The Big Miss – How Businesses overlook the value of emotions  with Zhecho Dobrev – E99

Episode released on: 07. November 2022

The Big Miss – How Businesses overlook the value of emotions  with Zhecho Dobrev Customer Experience Goals with the CX Goalkeeper

The CX Goalkeeper had the great opportunity to interview Zhecho Dobrev

LinkedIn Headline: Author | Customer Experience and Behavior Science Consultant & Trainer

Highlights:

  • 00:00 Game Start
  • 00:37 Zhecho’s introduction
  • 01:56 His values
  • 04:16 Where does the idea of writing such a book come from?
  • 07:39 why did you decide to write about emotions?
  • 09:51 The emotional signature
  • 16:41 Where should companies start if they need to care about emotions?
  • 18:51 Restructuring surveys to cover also emotions
  • 21:37 What should business do from a strategical point of view?
  • 22:19 Seven business practices for an emotional connection
  • 23:02 The most remarkable example
  • 25:27 Customer Science
  • 29:29 The future of Customer Experience
  • 31:37 Zhecho book suggestion
  • 32:21 His contact details
  • 32:55 Zhecho’s Golden Nugget

and much more

Zhecho shared these slides for your reference:

Zhecho’s Contact Details:

His book suggestion:

  • The Power of Moments by Chip and Dan Heath

Guest’s Golden Nuggets:

  • “Customers don’t think how they feel. They don’t say what they think, and they don’t do what they say. So, I think if you have that in mind in business, and not take everything for granted, from what customers say, I think there’s a lot of things you can do and achieve success.”

Zhecho’s book:

Customers don’t think how they feel. They don’t say what they think, and they don’t do what they say. If you have that in mind in business, … , I think there’s a lot of things you can do and achieve success. @zhechodobrev on the CX Goalkeeper Podcast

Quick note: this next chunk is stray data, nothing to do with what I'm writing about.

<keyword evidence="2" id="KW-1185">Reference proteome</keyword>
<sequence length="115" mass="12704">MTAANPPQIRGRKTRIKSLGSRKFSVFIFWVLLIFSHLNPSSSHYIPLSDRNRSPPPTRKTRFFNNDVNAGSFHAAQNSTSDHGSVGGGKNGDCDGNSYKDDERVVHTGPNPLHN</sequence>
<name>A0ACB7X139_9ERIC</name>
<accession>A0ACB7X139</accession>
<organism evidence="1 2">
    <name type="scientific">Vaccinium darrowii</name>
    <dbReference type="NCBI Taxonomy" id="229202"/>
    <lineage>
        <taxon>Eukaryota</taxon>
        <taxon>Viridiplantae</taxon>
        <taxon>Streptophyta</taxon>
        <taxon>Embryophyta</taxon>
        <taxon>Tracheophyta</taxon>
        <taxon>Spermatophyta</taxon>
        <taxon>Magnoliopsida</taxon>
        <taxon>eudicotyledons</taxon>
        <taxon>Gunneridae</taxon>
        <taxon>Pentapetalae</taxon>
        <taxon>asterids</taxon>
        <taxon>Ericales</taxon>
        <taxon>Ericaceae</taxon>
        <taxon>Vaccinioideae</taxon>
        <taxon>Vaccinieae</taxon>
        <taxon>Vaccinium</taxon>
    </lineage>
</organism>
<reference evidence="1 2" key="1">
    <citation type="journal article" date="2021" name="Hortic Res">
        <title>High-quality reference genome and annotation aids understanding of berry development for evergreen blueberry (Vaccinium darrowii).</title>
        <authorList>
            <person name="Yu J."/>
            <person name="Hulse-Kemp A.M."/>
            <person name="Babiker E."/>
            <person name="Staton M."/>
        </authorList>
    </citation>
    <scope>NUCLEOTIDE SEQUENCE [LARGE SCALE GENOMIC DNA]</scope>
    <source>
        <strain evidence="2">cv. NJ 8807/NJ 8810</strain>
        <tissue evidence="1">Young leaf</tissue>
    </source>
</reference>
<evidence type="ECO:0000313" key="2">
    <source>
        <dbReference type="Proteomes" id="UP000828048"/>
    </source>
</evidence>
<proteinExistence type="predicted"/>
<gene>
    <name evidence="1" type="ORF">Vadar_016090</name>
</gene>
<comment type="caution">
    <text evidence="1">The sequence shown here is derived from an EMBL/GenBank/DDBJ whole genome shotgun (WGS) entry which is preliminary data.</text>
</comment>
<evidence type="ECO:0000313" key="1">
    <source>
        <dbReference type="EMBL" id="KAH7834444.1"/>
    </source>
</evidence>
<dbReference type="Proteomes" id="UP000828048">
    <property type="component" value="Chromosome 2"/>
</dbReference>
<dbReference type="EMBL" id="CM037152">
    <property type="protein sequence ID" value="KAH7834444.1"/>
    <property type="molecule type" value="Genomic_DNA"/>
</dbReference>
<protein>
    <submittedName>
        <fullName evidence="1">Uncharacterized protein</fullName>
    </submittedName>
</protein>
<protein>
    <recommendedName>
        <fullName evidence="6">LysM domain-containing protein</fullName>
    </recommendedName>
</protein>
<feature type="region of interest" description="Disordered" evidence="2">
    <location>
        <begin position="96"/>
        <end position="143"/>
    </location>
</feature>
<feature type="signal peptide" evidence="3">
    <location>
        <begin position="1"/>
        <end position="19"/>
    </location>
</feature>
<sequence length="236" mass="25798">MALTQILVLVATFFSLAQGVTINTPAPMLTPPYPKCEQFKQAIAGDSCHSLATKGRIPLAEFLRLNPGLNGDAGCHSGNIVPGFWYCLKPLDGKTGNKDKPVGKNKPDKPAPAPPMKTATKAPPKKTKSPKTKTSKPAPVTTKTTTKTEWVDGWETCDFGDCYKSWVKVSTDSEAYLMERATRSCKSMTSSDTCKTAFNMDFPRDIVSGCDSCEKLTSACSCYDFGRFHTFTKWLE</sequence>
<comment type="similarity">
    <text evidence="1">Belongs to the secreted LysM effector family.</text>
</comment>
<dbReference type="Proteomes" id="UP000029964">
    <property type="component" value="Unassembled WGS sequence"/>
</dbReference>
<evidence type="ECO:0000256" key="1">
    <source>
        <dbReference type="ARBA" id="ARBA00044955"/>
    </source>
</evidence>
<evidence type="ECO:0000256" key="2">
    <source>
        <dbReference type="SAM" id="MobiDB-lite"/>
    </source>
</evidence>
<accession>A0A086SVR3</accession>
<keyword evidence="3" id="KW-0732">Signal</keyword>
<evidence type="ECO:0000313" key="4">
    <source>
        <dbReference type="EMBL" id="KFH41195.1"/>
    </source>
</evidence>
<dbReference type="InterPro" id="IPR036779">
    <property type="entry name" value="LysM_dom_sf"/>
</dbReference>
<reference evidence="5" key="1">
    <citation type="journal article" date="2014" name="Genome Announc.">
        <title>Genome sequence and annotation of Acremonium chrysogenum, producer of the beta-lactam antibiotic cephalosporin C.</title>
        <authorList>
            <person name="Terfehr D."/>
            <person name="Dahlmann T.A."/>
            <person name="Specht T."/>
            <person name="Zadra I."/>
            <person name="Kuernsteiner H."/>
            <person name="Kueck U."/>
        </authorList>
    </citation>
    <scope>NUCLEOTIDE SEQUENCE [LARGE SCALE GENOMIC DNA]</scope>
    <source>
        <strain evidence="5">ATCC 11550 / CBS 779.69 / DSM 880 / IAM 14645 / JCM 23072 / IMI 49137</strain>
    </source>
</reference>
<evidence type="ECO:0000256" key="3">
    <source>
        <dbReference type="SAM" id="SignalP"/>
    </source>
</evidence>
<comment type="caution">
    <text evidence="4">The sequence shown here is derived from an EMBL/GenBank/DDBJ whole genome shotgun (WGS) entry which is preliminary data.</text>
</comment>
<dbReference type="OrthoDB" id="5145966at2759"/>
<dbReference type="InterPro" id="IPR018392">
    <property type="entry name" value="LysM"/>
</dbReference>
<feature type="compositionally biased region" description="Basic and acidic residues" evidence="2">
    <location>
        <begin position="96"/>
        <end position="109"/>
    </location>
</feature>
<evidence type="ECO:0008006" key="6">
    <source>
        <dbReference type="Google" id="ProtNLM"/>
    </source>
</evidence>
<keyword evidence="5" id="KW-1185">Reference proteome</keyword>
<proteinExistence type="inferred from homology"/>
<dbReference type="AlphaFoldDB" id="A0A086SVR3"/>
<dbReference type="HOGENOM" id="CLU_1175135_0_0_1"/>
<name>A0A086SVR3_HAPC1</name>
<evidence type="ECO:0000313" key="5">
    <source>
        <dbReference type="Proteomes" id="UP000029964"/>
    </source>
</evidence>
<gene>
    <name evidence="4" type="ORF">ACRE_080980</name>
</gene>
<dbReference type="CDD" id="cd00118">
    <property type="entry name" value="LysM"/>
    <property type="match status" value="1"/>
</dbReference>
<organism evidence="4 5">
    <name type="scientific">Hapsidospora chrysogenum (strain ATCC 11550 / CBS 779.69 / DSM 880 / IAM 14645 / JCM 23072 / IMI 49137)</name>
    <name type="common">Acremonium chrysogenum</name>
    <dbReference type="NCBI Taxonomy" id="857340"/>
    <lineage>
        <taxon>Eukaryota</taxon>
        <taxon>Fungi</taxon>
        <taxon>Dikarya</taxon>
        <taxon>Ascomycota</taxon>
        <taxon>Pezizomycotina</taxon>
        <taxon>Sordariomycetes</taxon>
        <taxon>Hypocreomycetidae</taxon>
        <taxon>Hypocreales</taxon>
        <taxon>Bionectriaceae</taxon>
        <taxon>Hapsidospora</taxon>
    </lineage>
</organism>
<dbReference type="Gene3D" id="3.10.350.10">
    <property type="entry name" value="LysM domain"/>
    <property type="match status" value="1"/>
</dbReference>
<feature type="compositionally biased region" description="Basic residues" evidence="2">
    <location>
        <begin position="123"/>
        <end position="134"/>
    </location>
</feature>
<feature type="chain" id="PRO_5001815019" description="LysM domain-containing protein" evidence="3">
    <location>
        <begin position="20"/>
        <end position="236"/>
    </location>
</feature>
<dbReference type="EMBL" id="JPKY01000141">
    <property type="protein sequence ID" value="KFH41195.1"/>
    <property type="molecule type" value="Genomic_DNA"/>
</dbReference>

#customerexperience #leadership #cxgoalkeeper #cxtransformation #podcast

Transcription:

Gregorio Uglioni 00:00
Ladies and gentlemen, welcome to the CX goalkeeper podcast, your host, Gregorio Uglioni, will have small discussions with experts, thought leaders, and friends on customer experience, transformation, innovation and leadership. I hope you will enjoy the next episode, ladies and gentleman today, it’s really, really a big pleasure because I have Zhecho Dobrev together with me. Hi Zhecho, how are you?

Zhecho Dobrev 00:27
Hi, Gregorio. Thank you. I’m very good. I’m very happy to be with you. And this is football fan. I’m super excited.

Gregorio Uglioni 00:37
Thank you very much. And we are going to discuss about the big Miss i We will explain what it is exactly. But you wrote an outstanding book. And I think it’s really important to share that, for the people watching the video, and he will short the book. And for the others listening to the podcast, you will find all the information related to this book in the show notes. And it’s really worth it to buy it. But I think it’s let’s deep dive into the topic and then you can really evaluate if it makes sense. I am sure it’s worth it. Before we start discussing about the book, and Zhecho, could you please introduce yourself?

Zhecho Dobrev 01:15
Hi, everyone. So I really dedicated my almost whole professional career to to customer experience. I started in 2009, for instance analysis and then consultants. And so the principal consultant, so on with a company called Beyond philosophy, which is one of the first solely dedicated to customer experience consultancies, and yet 13 years down the road, have been a lot of projects, a lot of a lot of programs. And then I thought, now it’s a good time to write everything in the book.

Gregorio Uglioni 01:56
I think that’s totally makes sense. Thank you very much for sharing that. And also for transparency reason, Colin Shaw was on my episode 100. And now it’s time to discuss about the book and I really like to have this continuously connection with different companies, and seeing the different views also coming from from from the same from the same company. Perhaps before we start discussing into discussing about your book, which values drive human life.

Zhecho Dobrev 02:25